Via The Telegraph.

The M3 money supply in the United States is contracting at an accelerating rate that now matches the average decline seen from 1929 to 1933, despite near zero interest rates and the biggest fiscal blitz in history.

But this begs the question, “Why is the money supply dependent on interest rates and government spending?”

It turns out the great economist Irving Fisher told us back in the 1930s: banks create and destroy credit money by granting and calling loans. As Fisher wrote:

Thus our national circulating medium is now at the mercy of loan transactions of banks; and our thousands of checking banks are, in effect, so many irresponsible private mints.

He went on (emphasis mine):

As the system of checking accounts, or check-book money, based chiefly on loans, spreads from the few countries now using it to the whole world, all of its dangers will grow greater. As a consequence, future booms and depressions threaten to be worse than those of the past, unless the system is changed.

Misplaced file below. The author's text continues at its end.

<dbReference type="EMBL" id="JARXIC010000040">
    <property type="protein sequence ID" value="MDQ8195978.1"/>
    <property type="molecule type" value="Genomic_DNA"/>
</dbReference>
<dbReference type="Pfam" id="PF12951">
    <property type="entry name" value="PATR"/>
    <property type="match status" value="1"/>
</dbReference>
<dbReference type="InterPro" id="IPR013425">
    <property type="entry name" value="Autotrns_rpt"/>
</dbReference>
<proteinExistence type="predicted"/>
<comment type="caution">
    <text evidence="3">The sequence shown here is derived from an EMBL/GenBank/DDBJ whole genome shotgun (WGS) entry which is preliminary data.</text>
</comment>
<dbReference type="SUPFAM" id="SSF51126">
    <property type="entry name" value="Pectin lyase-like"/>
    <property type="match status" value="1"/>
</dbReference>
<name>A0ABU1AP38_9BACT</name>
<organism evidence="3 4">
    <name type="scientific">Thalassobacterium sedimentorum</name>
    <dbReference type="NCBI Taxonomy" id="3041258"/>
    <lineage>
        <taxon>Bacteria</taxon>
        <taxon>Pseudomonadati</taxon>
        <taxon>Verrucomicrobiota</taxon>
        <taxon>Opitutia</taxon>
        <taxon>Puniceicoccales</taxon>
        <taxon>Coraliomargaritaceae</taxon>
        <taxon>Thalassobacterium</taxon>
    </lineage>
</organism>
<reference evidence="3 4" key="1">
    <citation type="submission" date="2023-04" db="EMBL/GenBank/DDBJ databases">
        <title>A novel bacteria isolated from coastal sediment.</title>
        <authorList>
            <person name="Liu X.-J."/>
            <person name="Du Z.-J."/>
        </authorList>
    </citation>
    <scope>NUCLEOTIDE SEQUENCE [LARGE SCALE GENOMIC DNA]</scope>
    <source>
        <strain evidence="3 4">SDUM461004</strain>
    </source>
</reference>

Fisher set out the problem in the 1930s and a solution, one which offered the possibility of paying off the national debt and largely ending economic cycles: 100% reserves on demand deposits.  We face the same problem today and we have the same tantalising possibilities.

There are politicians who understand: see for example the speech by the Earl of Caithness in the Banking Bill Debate 2009:

The Banking Bill fails to address the fault which has led to every major banking and currency crisis during the past 200 years, including this one. It merely, lazily and weakly, papers over the cracks. Like Lilliputians, we are trying to tie down Gulliver with ever more strands of rope. It did not work then; it has not worked since 1811; and it will not work now.

This is why colleagues and I established The Cobden Centre: we need honest money now to end the crisis and set us on a firm foundation for a sustainable and healthy future economy.